This Week’s Obsession, and really my This Year’s Obsession, is sustainable seafood.
You’ve heard all the buzz, but perhaps aren’t quite sure of the issues involved and are confused about what you should or should not be eating.
Sustainable seafood is seafood from either fished or farmed sources that can maintain or increase production in the future without jeopardizing the ecosystems from which it was acquired. The sustainable seafood movement has gained momentum as more people become aware about both overfishing and environmentally-destructive fishing methods. That’s the short version.
The long version is what I learned last week when I attended The Seafood Summit at Bluewater Grill in Tustin where Logan Kock of Santa Monica Seafood, in partnership with Monterey Bay Aquarium, discussed Seafood Sourcing and Sustainability and Marine Stewardship and Aquaculture; and David Anderson, biologist at the Aquarium of the Pacific, followed up with A Vision of Seafood Sustainability in the Future.
Talking points included:
* the Seafood Watch rating system that Santa Monica Seafood and Monterey Bay Aquarium are developing specifically for foodservice establishments
* ratings are based on not just species, but specific area and method of catch as well as seasonality
* better fish farm systems have been developed
* how farming takes the pressure off the wild salmon species
* many of the environmental issues surrounding fish farm systems are decades old and have been resolved with better practices yet continue to influence consumer choices, specifically choosing wild salmon over farmed
* responsible farming is what’s going to save wild species
* monitoring agencies have led to better feed conversion ratios, rotating pens, etc.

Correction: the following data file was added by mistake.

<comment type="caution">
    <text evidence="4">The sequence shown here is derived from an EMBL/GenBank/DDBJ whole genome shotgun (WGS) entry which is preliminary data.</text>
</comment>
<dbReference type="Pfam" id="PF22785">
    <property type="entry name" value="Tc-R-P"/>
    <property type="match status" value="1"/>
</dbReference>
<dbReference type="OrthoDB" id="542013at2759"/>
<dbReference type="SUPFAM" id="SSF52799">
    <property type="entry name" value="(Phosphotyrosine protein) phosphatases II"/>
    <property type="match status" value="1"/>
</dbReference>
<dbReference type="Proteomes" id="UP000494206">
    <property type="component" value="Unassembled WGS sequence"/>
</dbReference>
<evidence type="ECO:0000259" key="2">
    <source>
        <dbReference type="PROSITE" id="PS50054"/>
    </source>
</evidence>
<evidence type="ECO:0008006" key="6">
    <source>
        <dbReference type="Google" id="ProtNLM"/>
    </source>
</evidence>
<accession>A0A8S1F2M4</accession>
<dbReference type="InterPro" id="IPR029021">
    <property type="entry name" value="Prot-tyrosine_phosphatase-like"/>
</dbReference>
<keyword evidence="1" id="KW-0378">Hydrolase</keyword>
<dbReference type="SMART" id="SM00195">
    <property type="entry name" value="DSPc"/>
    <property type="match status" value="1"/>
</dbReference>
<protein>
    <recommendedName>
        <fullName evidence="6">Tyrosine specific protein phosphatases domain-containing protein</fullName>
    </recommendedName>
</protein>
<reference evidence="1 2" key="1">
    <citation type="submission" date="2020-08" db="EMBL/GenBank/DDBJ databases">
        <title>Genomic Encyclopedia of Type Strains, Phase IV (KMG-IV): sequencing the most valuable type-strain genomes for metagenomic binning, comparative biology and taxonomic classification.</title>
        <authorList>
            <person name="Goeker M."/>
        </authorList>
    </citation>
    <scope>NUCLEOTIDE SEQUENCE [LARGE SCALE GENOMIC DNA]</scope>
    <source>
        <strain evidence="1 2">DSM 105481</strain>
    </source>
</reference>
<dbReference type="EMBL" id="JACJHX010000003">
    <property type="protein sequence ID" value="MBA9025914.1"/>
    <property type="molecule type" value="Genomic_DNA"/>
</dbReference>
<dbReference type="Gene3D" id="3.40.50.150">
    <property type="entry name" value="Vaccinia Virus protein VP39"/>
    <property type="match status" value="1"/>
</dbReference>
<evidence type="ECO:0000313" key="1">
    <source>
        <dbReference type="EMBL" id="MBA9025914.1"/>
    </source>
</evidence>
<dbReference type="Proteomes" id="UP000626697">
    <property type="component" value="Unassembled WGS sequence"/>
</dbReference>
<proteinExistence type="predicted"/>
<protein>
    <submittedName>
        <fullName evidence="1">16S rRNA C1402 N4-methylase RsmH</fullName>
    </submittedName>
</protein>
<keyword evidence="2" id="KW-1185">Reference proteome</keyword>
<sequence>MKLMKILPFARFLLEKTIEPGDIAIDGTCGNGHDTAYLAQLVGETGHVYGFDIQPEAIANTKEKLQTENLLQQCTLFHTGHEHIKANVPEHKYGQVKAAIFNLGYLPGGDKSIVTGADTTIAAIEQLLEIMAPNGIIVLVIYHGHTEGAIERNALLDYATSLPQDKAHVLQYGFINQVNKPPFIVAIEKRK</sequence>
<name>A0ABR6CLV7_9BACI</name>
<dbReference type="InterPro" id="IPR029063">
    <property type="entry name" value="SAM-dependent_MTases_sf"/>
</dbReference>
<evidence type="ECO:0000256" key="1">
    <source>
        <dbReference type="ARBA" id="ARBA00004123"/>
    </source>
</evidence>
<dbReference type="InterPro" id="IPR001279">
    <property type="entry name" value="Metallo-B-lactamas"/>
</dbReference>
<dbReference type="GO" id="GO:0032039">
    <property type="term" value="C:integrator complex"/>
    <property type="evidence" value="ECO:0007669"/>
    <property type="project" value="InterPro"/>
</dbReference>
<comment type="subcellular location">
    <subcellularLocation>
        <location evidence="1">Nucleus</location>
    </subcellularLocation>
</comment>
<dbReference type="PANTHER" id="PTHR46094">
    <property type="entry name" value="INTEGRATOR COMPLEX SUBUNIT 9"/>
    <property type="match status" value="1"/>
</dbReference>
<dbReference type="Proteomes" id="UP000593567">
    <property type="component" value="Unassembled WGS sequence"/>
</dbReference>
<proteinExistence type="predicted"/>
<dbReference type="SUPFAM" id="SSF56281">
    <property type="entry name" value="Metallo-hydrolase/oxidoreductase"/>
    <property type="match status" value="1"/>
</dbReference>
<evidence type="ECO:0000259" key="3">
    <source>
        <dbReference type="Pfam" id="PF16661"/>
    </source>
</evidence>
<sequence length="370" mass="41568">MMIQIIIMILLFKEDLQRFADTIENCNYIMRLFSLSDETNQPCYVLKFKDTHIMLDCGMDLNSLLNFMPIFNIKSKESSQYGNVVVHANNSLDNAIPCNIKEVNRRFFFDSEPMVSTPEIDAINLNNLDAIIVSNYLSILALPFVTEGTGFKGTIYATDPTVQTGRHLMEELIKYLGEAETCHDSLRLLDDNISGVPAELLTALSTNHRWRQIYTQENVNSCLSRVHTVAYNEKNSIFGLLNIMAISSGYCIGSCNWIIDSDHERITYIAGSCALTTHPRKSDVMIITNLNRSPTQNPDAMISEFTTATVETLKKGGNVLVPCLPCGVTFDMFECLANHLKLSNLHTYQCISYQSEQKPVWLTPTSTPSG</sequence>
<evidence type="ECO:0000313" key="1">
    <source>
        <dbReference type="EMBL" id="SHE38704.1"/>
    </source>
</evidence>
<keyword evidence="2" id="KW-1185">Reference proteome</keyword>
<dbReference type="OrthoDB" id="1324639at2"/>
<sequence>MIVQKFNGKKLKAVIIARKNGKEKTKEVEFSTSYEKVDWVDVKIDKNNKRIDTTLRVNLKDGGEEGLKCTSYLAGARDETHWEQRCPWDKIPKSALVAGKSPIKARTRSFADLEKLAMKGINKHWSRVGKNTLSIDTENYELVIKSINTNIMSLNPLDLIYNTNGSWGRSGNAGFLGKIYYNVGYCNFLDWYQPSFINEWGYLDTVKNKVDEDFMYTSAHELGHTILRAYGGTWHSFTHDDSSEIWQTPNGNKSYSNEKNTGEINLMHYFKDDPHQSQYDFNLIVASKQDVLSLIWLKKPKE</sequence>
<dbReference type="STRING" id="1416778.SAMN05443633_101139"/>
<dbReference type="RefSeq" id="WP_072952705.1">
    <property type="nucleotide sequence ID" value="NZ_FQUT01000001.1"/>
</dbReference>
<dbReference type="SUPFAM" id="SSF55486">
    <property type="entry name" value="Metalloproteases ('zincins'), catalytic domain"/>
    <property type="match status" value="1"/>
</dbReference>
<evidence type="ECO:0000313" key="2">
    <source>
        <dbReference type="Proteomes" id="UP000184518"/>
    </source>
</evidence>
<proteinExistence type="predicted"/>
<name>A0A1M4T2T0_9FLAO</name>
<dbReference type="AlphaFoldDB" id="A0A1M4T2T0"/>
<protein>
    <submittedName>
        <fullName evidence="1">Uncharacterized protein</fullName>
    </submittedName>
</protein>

And so much more….
Mind boggling, but let’s get to why Bluewater Grill is This Week’s Obsession!
David Anderson, Aquarium of the Pacific, mentioned that “Bluewater Grill is the only restaurant that offers full sourcing disclosure on its extensive selection of fish and is committed toward solutions for our oceans.”
During the talks we sampled Bluewater Grill’s Manhattan and New England Clam Chowder and a cedar plank selection of 4 different kinds of salmon: Wild Sockeye, Wild King Salmon, Farm Raised Atlantic Salmon, and Farm Raised British Columbian King Salmon.
We moved to the oyster bar where Chef Brian Hirsty advised us on what to look for when selecting fish and ways to cook fish. (Video and post coming next week)
Jimmy Ulcickas, co-founder of Bluewater Grill discussed oyster species and sourcing and showed us how easy it is to shuck an oyster. We sampled Blue Points, Malpaque, Fanny Bay, Hammersley, and Kumomoto oysters. I’ll have an entire post dedicated to oysters next week; until then – do you like oysters, if so, what’s your favorite (s)?
With Earth Day coming up on April 22nd, why not make a commitment to sustainable seafood!
Photos courtesy of Sophia’s Choice